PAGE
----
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Sweet home-stay for foreigners during Expo

2009. 10 July

by Wang Zhenghua and Shi Yingying

( With her photographs of Shaoxing opera performers hanging on the wall, 58-year-old Wu Guoxiang is looking forward to teaching overseas tourists about traditional Chinese culture when they arrive for next year's Shanghai Expo.

"I'll teach them the postures and I'm even thinking of renting costumes for them so they can take pictures," said Wu, one of dozens of families that have applied for the Shanghai government's home-stay program so tourists can get a richer impression of the city next year.

"The Shanghai Expo is a once-in-a-lifetime experience," said the housewife, who lives with her husband in a three-bedroom apartment in a middle-class community in northern Shanghai. "China has opened its doors to the world and so should my family."

The Shanghai World Expo, a six-month event that kicks off next May, is expected to attract 70 million visitors, equivalent to the population of Turkey.

About 4 million of them will come from overseas, thus putting the city's accommodation ability to the test. Shanghai currently offers around 540,000 beds at its hotels and hostels.

Home-stay encouraged

To help make space, the government is encouraging local residents to provide temporary lodging for its expected guests, especially at weekends and holidays. A pilot program is underway at Linfen Community in Zhabei district. Similar to the one rolled out during the Beijing Olympics, the program will mainly target overseas visiting groups rather than individual tourists.

The city is also negotiating with neighboring provinces like Jiangsu and Zhejiang, which boast a large pool of premium hotels located within a 60-to-90-minute drive from Shanghai.

At Linfen, which has a population of some 20,000 families, residents have already begun to embrace the pilot program. According to community officials, inquiries have flooded in since application forms in the shape of a questionnaire were distributed to each household earlier this month.

Most of the applicants have more than one bedroom in their home and can provide bedding, air-con, TVs, telephones and independent bathrooms.

Many said they were more interested in the experience of making new friends than making money, while some just want to show how pleasant life is in Linfen. Potential communication problems topped the list of concerns, but the majority of families were confident these could be overcome with the right attitude.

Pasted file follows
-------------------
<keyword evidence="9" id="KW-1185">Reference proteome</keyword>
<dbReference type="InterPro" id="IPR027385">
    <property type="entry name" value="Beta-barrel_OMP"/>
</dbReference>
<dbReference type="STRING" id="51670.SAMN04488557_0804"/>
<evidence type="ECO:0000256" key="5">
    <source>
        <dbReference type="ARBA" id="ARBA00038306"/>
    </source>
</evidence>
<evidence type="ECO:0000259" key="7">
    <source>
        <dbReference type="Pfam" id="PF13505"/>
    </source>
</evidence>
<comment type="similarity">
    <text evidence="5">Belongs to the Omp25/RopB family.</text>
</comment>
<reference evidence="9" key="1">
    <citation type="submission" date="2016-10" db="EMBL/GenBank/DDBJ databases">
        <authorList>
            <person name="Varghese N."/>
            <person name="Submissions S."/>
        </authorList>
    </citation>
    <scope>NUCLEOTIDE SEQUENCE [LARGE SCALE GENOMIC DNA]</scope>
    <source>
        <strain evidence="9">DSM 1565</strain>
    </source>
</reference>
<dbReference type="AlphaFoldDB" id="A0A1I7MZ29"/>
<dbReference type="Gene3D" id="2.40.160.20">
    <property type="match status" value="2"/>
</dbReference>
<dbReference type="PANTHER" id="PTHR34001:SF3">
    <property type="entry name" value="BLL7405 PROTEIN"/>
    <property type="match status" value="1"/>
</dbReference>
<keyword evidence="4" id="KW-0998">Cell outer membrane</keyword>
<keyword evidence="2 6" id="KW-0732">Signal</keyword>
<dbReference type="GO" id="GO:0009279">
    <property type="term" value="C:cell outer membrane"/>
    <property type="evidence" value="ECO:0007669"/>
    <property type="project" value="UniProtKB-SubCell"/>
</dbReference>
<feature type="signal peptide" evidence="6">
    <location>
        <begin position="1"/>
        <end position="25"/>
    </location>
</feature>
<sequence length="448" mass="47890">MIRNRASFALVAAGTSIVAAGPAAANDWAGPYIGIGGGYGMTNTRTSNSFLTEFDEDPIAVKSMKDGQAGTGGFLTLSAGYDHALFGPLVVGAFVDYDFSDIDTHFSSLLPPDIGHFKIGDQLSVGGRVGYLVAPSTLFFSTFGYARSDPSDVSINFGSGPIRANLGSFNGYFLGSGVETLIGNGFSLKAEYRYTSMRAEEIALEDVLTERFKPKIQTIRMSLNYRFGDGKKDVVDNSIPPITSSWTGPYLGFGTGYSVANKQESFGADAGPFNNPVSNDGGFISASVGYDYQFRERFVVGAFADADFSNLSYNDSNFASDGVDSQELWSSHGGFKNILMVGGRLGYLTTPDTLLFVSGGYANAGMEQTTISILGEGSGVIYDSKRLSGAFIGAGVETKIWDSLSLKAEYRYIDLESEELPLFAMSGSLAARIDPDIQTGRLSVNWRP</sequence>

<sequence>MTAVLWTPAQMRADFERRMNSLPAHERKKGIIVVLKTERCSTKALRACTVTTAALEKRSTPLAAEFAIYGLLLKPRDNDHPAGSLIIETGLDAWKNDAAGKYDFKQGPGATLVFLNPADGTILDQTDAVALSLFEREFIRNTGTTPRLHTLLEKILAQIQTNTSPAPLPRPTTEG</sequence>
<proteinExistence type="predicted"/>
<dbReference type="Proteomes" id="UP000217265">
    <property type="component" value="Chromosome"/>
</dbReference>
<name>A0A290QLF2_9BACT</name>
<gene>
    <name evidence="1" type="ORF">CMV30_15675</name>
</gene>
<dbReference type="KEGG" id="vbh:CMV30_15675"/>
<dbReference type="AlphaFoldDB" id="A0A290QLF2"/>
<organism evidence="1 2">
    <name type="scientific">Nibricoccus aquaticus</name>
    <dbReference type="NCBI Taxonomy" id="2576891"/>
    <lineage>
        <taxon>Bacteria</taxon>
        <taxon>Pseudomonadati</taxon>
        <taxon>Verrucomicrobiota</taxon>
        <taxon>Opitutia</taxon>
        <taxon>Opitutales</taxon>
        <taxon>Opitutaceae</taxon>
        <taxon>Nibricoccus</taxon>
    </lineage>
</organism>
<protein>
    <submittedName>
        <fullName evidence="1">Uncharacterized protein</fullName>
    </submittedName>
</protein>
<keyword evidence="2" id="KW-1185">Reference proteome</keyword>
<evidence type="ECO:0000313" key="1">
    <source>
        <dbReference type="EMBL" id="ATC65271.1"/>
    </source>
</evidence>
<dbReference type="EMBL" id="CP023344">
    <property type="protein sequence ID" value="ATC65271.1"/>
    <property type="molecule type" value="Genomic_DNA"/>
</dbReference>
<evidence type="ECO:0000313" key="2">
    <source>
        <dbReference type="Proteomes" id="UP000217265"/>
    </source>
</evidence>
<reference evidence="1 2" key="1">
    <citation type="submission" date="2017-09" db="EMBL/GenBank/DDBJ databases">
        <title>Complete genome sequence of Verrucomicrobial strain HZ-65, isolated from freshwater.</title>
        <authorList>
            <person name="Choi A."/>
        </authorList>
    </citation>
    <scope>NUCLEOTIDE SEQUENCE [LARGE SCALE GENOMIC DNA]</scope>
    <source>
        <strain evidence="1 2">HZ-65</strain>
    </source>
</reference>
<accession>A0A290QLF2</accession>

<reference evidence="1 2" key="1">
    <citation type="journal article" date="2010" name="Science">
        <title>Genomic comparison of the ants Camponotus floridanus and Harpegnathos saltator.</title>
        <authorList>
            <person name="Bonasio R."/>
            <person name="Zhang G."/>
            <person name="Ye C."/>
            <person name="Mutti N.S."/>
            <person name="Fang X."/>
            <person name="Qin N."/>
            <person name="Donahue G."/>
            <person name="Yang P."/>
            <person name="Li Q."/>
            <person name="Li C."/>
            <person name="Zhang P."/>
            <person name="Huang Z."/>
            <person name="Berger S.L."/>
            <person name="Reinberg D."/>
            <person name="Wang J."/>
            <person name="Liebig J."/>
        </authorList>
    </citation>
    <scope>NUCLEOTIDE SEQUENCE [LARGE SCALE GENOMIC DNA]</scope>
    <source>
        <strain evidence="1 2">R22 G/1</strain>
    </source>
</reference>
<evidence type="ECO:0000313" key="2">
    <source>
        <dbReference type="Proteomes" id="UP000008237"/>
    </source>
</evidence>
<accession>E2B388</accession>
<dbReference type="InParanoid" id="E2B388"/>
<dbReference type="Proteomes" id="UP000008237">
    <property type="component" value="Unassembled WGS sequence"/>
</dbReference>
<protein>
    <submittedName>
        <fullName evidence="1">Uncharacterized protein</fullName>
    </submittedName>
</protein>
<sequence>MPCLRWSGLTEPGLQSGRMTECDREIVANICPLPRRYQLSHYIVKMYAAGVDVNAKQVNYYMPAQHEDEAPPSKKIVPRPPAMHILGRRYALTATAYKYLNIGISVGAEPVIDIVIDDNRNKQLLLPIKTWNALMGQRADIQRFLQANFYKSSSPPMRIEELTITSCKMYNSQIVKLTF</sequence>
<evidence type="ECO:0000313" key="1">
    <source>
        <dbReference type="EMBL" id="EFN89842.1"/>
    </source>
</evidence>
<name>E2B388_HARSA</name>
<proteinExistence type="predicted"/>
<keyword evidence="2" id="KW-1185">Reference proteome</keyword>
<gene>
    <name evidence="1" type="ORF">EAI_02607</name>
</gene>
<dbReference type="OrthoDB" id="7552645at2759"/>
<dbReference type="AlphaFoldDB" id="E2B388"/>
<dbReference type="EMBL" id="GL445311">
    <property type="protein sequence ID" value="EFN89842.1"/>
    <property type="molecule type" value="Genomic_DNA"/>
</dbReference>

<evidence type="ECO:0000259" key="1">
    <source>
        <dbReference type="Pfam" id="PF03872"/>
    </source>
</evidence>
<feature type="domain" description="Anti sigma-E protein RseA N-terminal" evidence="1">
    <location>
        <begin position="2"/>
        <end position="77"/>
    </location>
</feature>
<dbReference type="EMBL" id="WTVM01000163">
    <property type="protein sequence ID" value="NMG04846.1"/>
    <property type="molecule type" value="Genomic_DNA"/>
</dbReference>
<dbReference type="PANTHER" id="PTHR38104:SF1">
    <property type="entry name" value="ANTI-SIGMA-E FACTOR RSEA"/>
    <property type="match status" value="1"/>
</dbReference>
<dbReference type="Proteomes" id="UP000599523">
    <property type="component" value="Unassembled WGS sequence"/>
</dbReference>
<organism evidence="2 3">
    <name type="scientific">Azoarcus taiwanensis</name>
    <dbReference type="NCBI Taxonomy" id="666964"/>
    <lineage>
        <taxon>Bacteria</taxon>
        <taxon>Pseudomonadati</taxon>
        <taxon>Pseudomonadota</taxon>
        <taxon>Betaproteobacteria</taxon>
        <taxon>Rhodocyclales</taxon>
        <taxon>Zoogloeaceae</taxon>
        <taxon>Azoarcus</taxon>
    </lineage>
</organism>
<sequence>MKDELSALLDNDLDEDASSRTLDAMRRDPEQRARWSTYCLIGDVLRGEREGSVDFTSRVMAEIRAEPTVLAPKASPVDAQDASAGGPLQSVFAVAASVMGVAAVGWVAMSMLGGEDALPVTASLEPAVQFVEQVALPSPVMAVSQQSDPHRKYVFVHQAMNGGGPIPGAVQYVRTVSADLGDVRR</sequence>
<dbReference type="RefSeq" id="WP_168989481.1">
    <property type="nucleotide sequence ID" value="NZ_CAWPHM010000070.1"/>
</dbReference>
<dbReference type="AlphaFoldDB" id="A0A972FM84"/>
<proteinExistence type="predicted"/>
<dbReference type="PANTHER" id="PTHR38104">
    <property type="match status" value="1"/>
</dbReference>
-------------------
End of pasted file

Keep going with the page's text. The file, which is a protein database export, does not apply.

"The enthusiasm of our residents is encouraging," said Zheng Wanping, the community's publicity official. "We will show our guests the best of what we have."

One of the earliest applicants, Wu's family is located on the top floor of a six-story apartment building in a well-greened community. It is next to a street lined with restaurants and provides easy access to the expo garden by subway.

Suggesting she has a high threshold for pain, Wu said she would welcome cigarette smokers and all-night party-goers alike, as well as people of any religious denomination.

"We are easy-going people," she said.

Meanwhile, Zhang Lanyou, another applicant, has already emptied a 16-sq-m room in case she gets the green-light. But guests need to be vegetarian to enjoy her cooking, warned the 62-year-old retiree.

Hotel rush

Major internationally branded hotels are offering a total of 6,800 rooms to bump up the supply to 25,800 by the end of this year, according to real estate company Jones Lang LaSalle Hotels.

"There were 325 star-rated hotels in Shanghai at the end of 2008 but this number will jump to 500 before the expo," said Dao Shuming, director of the Shanghai Municipal Tourism Administration.

"These star-rated hotels, along with 4,000 other hotel rooms, will offer a total of half a million beds by 2010."

The Ritz-Carlton Pudong, which is set to open in April just before the expo kicks off, will offer 285 guest rooms. These will range from 50 sq m to 400 sq m, with a palatial presidential suite currently under construction to rank as one of the best accommodations the city has to offer. The hotel is one of 58 star-rated hotels currently being built in Shanghai.

As a last resort, hotels in Shanghai's neighboring cities will help plug the gap during the expo.